I certainly would not allow this to happen to my children. I wanted them to be able to communicate with us effectively and coherently.

Call me an old-fashioned mom if you like. Or say that I am not trendy enough, I don’t care. I think there is a limit to what my children can have.

Although many of their classmates already have their mobiles or ipads, I have yet to get these for them. I don’t intend to at all. I only got them an iphone to share. Maybe I will get them a camera someday soon. They loved photography too.

Like many parents, I have a hard time with my children whenever they planted themselves in front of the computer. Once they are there, you can’t tear them away.

In the end, I have to put a password into the computer. They needed my permission to get start on a game. I also put an alarm clock next to it so that when their playing time is up, it will ring like mad and made them jump up from their seats.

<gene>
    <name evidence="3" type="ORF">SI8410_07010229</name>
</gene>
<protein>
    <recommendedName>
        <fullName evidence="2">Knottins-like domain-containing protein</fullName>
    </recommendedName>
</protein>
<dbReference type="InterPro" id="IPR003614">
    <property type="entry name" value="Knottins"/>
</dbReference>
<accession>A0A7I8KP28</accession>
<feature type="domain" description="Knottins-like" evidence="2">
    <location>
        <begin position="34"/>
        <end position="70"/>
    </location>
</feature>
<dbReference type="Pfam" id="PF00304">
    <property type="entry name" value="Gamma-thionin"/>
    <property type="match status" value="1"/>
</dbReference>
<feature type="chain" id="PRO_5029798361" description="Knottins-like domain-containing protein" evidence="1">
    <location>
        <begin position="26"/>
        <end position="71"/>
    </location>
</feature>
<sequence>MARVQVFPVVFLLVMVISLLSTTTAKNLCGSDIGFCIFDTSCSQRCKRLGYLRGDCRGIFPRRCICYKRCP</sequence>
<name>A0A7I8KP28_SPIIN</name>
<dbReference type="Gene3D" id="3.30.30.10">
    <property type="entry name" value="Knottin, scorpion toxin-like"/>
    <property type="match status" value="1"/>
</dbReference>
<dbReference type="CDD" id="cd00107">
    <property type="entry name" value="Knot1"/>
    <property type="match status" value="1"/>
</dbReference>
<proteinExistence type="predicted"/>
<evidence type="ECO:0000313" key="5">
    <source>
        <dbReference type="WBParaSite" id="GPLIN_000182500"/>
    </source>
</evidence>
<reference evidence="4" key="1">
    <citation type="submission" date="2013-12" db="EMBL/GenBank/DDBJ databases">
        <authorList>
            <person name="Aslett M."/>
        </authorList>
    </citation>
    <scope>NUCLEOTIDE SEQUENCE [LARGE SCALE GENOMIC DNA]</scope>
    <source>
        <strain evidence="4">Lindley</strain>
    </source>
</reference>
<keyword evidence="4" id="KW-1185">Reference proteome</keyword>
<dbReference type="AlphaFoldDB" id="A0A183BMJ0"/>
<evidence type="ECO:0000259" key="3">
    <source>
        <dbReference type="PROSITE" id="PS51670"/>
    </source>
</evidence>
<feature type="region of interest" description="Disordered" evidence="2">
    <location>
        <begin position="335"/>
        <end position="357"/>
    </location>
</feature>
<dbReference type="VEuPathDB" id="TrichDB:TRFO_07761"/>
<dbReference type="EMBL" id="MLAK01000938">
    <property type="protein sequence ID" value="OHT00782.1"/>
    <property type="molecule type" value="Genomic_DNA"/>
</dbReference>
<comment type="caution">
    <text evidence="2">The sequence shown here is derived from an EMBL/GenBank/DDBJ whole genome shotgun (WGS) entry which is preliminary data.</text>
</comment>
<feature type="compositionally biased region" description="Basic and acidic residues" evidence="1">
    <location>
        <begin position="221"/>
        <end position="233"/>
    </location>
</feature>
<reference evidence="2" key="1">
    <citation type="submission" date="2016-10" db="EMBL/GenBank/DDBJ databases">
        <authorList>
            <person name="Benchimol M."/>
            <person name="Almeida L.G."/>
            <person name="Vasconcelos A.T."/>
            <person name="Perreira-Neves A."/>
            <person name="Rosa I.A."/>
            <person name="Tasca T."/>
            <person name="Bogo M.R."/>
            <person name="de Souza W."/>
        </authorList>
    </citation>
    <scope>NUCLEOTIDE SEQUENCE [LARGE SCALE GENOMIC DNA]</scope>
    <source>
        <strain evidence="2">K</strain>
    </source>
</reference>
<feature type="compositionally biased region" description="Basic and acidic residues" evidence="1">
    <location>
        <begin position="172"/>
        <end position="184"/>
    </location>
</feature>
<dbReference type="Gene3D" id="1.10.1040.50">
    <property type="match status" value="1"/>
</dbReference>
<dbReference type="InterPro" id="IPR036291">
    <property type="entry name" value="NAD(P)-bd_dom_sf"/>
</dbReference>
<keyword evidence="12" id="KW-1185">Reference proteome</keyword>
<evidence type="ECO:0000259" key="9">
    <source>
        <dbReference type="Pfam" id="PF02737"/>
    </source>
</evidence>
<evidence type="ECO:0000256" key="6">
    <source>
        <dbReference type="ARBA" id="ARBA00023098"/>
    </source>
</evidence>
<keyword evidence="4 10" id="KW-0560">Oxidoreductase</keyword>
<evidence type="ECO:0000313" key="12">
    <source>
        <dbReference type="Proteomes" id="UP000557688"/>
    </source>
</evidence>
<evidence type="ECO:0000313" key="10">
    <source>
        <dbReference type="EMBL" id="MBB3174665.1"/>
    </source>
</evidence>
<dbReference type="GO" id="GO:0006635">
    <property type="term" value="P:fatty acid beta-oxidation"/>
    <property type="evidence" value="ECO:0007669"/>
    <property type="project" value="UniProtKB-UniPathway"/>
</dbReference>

Extreme measures, yes, for geeks like them. But it works well for me.

Although some of you might think it was a bit late for teenagers like Nicholas and Alexandra to read Charles Dickens or Enid Blyton (I read them in primary schools), but you can be a grown up and still enjoy such books. Good books are timeless.

So, for this long holiday, my children and I will spend our time reading story books together, looking up new words and brushing up on spelling. Good bonding time for the children and I.

I really have Uncle  Li to thank for this treat.